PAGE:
Array of Goods at Winter Farmers’ Market Encourages Weekly Shopping

Garrison’s Fresh Company begins selling prepared foods next Saturday

By Alison Rooney

The skeptics were out in force when the Cold Spring Farmers’ Market (CSFM) announced plans to continue the market throughout the winter several seasons ago. Patrons at the very popular spring through fall edition wondered what the draw would be minus most of the produce stalls of the others seasons. In lining up the winter market vendors the CSFM put the emphasis on ‘visiting on a weekly basis’ and providing shoppers with the tools to create entire meals from a Saturday market browse. An extended browse by Philipstown.info this past Saturday at the market’s winter home at the Philipstown Recreation Center revealed the tools are there to do just that. Philipstowners are lucky: according to market co-manager Steve Bates, there are very few weekly winter indoor markets in New York State, and the vast majority of these are located in New York City. A stall by stall report follows.

Aidan Gallagher with Go-Go Pops goodies

Go-Go Pops is front and center, greeting visitors as they enter. Aidan Gallagher greeted patrons and offered up a range of organic fair trade coffees, soups (Saturday’s were curried red lentil and veggie curry) available both hot for on-the-spot consumption, and frozen for serving at a later date, and an array of baked goods, including scones, danishes and biscuits, the latter reflecting owners Lynn and Greg Miller’s North Carolinian background. Aidan said the most popular order at this time of year was a coffee and scone combination. Their all-natural frozen fruit pops are consumed throughout the winter months as well, frequently by the overheated young athletes playing basketball at the court just down the hall at Rec.

Alana at the Full Moon Farm stall

Full Moon Farm is one of several vendors who visit the market twice a month, alternating with each other. They have a wide variety of meats, all from pesticide-free, grass-fed livestock. Their representative, Alana Hueston, explained the difference between grain- and grass-fed, calling it easy to taste the difference, “Grass is what the cattle are supposed to be eating. Doing this, it takes a longer time to raise them, but you get a better product.” She gives cooking tips based on the differences, “As there’s not a lot of fat in it the cooking times are shorter – be careful not to overcook.” Full Moon Farm also sells chicken, sopressata, Italian sausage, and when available, lamb and mutton (demand is greater than supply). Unlike many farms nowadays, Full Moon Farm, located in Gardiner, is actually expanding, and has just added a winter indoor feeding area. The owners, Paul Colucci and Laura Watson, are in the construction business and this is a sideline; Colucci’s father was a farmer. In the winter, according to Alana, customers purchase more meats for roasting and stewing, as opposed to summer, when grilling leads the way. Other vendors who come to the winter market on a once- or twice-a-month basis are Adair Vineyards, Block Factory Tamales, Chevreaux de la Grange soaps and lotions, Hudson River Apiaries, Krazy for Kazu’s sauces and dressings, and Lanza Farm maple syrup .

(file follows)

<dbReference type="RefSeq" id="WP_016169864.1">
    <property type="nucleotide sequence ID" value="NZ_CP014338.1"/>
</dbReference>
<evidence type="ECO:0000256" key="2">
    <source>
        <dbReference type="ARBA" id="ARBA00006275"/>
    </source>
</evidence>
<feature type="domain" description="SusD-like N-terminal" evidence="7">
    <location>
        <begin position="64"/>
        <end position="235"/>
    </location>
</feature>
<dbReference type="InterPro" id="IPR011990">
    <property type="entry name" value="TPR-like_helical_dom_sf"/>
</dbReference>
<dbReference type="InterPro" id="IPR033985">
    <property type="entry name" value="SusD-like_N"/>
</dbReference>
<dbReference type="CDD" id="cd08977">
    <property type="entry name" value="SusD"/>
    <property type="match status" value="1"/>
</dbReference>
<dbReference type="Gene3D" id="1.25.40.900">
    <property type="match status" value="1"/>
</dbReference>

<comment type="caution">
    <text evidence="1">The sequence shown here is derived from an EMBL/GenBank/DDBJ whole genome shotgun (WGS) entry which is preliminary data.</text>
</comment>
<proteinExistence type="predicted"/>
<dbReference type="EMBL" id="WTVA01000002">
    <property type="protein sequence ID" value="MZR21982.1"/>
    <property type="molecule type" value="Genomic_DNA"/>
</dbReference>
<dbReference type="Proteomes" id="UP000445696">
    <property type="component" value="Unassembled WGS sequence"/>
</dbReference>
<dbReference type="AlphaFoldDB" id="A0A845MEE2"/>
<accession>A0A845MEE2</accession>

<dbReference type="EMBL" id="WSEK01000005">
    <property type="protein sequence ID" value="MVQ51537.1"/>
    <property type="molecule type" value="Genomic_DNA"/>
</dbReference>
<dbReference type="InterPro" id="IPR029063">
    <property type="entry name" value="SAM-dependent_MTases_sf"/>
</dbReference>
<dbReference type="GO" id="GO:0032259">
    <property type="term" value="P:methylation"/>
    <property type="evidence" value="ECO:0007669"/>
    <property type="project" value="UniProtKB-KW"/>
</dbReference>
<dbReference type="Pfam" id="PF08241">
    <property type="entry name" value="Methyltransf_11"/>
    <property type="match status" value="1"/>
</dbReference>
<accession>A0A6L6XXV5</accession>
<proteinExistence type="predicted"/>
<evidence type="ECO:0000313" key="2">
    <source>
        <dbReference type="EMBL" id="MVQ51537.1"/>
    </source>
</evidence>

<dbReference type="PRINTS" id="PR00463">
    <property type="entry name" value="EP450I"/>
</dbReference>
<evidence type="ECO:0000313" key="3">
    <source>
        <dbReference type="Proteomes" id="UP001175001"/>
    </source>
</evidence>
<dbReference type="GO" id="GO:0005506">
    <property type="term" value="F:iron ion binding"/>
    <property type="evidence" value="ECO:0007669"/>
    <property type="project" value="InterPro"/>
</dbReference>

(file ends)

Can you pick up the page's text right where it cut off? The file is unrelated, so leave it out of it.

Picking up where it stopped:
The large selection of breads from All You Knead

All You Knead Bakery has been a key anchor of the winter market. Simone Williams, one of the owners, used to be the coordinator for the Beacon Farmers’ Market, and now (as of about seven months ago) is a proprietor of an All You Knead retail store at 308 Main Street in Beacon, where everything is made by hand. There they have a gristmill where they grind about 50 pounds a day, using about 1,500 pounds of flour each week. They purchase their grains from Lightning Tree in Millbrook. Popular breads include the jalapeno cheddar loaf, challah, gorgonzola walnut, several different types of multigrain, cranberry raisin walnut, as well as bialys, bagels and pretzels boiled on the premises. In addition, Simone sells a selection of cheeses, which she picks up from farms which don’t participate in markets. For these farms it’s an opportunity to put smaller amounts of their output for sale, including things like Camembert, which need to be sold soon after being made. It also gives the cheese makers a market to test out new cheeses and receive comments. Simone enjoys the opportunity to tell people about the farms they come from, which include Old Chatham and Mettle Meadow.

Cod , Monkfish and Skate are still available at Pura Vida Fisheries

That Pura Vida Fisheries remains at the market throughout the winter sometimes surprises their clientele. The Long Island-based establishment, [CLICK HERE to read Philipstown.info story] has plenty to sell all year round, according to Maki Ann Parsons, who was manning the stall on Saturday. Right now the seasons are overlapping, and yielding fish like small Boston Mackerels. In January they anticipate having lots of tiny Maine shrimp, along with more cod and hake. They fish out of Hampton Bay with a range from Maine to Virginia. As with Full Moon Farms, grilling is out over the winter, and chowders, stews and baked dishes made with fish abound.

Transaction in action at Magic Baking, as Larissa gives change to a customer.

Newcomer Magic Baking was selling their range of baked goods at the market for only the second time. They are also a twice a month vendor. Owner Larissa was “born on the Poland/Ukraine border, lived in Greece and Albania and I picked up what was most tasty there — these are all made using old European recipes.” According to Larissa, whose home base is a small farm in Walkill, everything in her range, which includes jams, savory rolls such as potato/mushroom and feta/olives, pierogies, blintzes, danishes, babkas and macaroons, is all handmade with natural ingredients, all obtained from nearby farms. Magic Baking also does special orders for special occasions, “healthy cakes with organic ingredients.” Larissa discovered the CSFM by accident, “We just passed by once in the summertime. I love this market.”